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The time course of cortical facilitation during cued shifts of spatial attention

Abstract

Adaptive behavior requires the rapid switching of attention among potentially relevant stimuli that appear in the environment. The present study used an electrophysiological approach to continuously measure the time course of visual pathway facilitation in human subjects as attention was shifted from one location to another. Steady-state visual evoked potentials (SSVEPs) were recorded to rapidly flickering lights at attended and unattended locations, and variations in SSVEP amplitude over time were calculated after a cue to shift attention. The build-up of cortical facilitation reflected in SSVEP amplitude was found to bear a close temporal relationship with the emergence of accurate target discriminations at the newly attended location.

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Figure 1: Schematic diagram of stimulus array and electrode positions, with SSVEP waveforms from one subject shown for the attended (boldline) and unattended (thin line) conditions recorded from contralateral occipito-temporal sites TO2 and TO1.
Figure 2: Representative time- and frequency-domain waveforms from a single subject.
Figure 3: Electrophysiological and behavioral indices of attentional switching.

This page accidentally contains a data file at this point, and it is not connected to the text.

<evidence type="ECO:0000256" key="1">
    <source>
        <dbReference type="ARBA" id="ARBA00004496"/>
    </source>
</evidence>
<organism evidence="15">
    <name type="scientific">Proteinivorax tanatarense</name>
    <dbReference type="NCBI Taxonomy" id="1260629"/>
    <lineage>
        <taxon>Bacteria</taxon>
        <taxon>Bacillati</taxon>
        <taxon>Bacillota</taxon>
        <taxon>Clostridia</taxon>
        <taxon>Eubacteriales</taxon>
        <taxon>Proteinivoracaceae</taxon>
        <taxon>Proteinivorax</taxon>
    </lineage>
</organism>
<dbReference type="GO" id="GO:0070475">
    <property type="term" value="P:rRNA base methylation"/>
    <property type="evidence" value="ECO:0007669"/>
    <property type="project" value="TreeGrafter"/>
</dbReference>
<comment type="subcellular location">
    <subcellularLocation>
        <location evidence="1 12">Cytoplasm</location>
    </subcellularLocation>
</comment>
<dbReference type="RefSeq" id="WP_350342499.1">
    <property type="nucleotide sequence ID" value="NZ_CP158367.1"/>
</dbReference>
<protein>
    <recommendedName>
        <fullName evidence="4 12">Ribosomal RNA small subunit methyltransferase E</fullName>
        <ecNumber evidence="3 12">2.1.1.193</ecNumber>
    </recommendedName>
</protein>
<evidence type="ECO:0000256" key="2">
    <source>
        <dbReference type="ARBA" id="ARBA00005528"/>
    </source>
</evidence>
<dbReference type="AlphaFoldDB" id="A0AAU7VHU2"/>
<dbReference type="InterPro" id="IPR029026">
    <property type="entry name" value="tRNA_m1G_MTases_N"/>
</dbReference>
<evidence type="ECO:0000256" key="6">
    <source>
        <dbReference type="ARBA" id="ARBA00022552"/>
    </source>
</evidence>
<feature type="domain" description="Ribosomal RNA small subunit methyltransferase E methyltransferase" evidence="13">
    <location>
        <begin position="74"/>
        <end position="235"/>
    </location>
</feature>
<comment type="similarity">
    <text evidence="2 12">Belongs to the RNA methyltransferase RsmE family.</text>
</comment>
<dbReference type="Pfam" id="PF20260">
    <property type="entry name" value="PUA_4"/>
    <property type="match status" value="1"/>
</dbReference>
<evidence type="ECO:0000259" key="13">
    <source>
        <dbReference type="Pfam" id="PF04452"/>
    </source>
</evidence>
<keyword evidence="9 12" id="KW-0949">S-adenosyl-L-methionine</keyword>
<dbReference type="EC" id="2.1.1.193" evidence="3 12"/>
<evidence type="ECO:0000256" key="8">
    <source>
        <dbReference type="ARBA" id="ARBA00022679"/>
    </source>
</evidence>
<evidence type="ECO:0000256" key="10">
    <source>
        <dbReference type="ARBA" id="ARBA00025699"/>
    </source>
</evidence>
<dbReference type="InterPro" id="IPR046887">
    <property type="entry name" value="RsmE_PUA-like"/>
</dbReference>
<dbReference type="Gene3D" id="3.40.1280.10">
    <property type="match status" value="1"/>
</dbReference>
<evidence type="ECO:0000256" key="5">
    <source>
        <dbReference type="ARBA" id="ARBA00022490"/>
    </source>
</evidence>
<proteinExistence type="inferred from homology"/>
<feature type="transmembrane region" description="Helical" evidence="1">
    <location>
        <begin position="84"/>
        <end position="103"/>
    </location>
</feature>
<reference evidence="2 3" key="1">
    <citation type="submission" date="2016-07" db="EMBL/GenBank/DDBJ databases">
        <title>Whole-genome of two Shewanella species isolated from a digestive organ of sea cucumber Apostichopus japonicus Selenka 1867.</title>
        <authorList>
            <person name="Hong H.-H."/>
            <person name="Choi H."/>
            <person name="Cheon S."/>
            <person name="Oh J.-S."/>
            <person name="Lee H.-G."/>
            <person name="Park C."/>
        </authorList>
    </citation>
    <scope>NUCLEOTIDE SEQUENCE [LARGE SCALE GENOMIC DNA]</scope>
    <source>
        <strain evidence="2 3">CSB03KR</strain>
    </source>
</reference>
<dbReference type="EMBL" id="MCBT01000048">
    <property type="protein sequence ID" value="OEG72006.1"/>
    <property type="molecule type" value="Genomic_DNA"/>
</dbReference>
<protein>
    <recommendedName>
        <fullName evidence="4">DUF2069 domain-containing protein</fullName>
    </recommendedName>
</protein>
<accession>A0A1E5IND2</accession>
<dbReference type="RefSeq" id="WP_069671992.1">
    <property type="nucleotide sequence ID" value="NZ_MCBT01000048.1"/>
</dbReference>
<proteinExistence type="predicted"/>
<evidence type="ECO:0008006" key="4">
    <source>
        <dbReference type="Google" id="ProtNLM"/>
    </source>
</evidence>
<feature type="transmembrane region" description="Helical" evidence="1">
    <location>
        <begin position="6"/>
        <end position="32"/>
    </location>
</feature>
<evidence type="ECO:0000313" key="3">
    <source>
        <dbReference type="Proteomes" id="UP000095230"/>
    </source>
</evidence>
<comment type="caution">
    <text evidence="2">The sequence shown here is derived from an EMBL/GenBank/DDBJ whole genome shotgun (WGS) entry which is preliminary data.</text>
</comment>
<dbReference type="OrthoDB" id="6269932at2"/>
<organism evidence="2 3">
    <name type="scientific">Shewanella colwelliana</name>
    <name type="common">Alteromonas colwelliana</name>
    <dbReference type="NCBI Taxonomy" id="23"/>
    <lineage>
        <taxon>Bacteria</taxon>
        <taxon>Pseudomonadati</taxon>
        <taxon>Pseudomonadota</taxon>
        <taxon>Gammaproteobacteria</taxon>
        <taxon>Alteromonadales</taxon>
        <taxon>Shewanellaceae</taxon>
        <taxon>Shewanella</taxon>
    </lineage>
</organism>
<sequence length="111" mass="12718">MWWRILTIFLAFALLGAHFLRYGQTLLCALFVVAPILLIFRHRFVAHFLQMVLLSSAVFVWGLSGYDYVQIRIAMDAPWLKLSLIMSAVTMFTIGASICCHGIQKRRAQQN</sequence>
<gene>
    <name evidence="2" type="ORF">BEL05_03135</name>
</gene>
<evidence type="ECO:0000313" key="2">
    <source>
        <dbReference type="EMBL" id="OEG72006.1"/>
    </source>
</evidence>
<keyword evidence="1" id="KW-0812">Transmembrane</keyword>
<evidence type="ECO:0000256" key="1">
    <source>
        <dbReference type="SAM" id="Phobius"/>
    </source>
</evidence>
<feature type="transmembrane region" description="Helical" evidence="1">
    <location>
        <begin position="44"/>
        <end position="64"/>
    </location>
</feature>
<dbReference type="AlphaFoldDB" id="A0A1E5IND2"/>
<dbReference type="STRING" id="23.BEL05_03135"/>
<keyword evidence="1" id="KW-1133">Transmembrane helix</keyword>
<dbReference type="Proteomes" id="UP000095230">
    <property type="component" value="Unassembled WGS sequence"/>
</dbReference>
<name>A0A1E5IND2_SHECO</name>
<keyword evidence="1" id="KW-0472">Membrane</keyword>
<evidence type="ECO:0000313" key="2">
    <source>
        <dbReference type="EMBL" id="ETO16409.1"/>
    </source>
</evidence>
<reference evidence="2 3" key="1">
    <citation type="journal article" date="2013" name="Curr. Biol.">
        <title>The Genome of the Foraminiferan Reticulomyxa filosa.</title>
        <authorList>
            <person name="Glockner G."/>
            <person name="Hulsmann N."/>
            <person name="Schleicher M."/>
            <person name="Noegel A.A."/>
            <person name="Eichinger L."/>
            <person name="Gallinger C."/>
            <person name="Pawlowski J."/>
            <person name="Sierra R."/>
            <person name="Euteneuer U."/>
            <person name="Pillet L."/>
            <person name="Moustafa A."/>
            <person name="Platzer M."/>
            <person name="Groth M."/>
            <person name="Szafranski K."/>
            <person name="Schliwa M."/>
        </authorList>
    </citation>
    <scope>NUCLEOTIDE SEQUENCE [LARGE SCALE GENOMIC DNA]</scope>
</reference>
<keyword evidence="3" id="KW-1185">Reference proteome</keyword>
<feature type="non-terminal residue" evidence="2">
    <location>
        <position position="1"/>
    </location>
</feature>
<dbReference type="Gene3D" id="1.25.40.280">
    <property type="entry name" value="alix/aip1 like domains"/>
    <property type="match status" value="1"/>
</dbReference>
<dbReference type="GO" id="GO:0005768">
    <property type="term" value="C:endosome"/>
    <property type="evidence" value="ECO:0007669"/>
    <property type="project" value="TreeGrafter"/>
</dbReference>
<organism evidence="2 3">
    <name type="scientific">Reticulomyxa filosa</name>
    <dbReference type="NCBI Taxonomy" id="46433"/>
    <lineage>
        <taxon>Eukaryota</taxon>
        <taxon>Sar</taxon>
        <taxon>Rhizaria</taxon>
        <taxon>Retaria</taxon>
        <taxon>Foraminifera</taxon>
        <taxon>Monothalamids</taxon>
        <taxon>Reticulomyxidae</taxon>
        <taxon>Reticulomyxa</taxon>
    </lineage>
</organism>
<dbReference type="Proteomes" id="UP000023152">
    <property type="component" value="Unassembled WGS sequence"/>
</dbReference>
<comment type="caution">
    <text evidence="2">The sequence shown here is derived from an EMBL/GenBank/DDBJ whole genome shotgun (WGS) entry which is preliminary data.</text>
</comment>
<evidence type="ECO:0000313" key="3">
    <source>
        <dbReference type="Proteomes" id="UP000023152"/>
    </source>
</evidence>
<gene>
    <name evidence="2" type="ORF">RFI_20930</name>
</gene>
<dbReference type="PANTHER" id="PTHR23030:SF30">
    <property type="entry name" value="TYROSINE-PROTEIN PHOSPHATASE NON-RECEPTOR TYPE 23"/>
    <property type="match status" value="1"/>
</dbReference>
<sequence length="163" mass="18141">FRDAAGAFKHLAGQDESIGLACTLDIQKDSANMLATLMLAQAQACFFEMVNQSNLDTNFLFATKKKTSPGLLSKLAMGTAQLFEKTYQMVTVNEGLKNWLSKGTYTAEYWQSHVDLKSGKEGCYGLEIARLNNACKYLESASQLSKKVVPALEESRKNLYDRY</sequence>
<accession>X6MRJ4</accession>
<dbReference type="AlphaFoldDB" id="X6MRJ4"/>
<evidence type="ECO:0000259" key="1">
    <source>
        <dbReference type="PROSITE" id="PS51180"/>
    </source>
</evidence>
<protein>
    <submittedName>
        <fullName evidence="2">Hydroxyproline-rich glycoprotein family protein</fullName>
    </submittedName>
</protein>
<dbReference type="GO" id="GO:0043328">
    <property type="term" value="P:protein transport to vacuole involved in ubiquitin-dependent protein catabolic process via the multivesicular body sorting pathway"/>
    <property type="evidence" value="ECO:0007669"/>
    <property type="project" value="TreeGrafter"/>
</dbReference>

Figure 4: Time course of SSVEP amplitude increases (moving window FFT functions) and percentage of correct target detections (with standard errors) in 144-ms bins plotted separately for the four subjects who showed the fastest switching of attention following the cue (bold line, open bars) and the four subjects showing the slowest switching time (thin line, solid bars).

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Acknowledgements

We thank Jon Hansen, Lourdes Anllo-Vento, Matt Marlow and Carlos Nava for technical advice and support. The work was supported by grants from ONR (N00014-93-I-0942), NIMH (MH-25594), NIH (NS 17778) and the Deutsche Forschungsgemeinschaft.

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Correspondence to Matthias M. Müller.

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Müller, M., Teder-Sälejärvi, W. & Hillyard, S. The time course of cortical facilitation during cued shifts of spatial attention. Nat Neurosci 1, 631–634 (1998). https://doi.org/10.1038/2865

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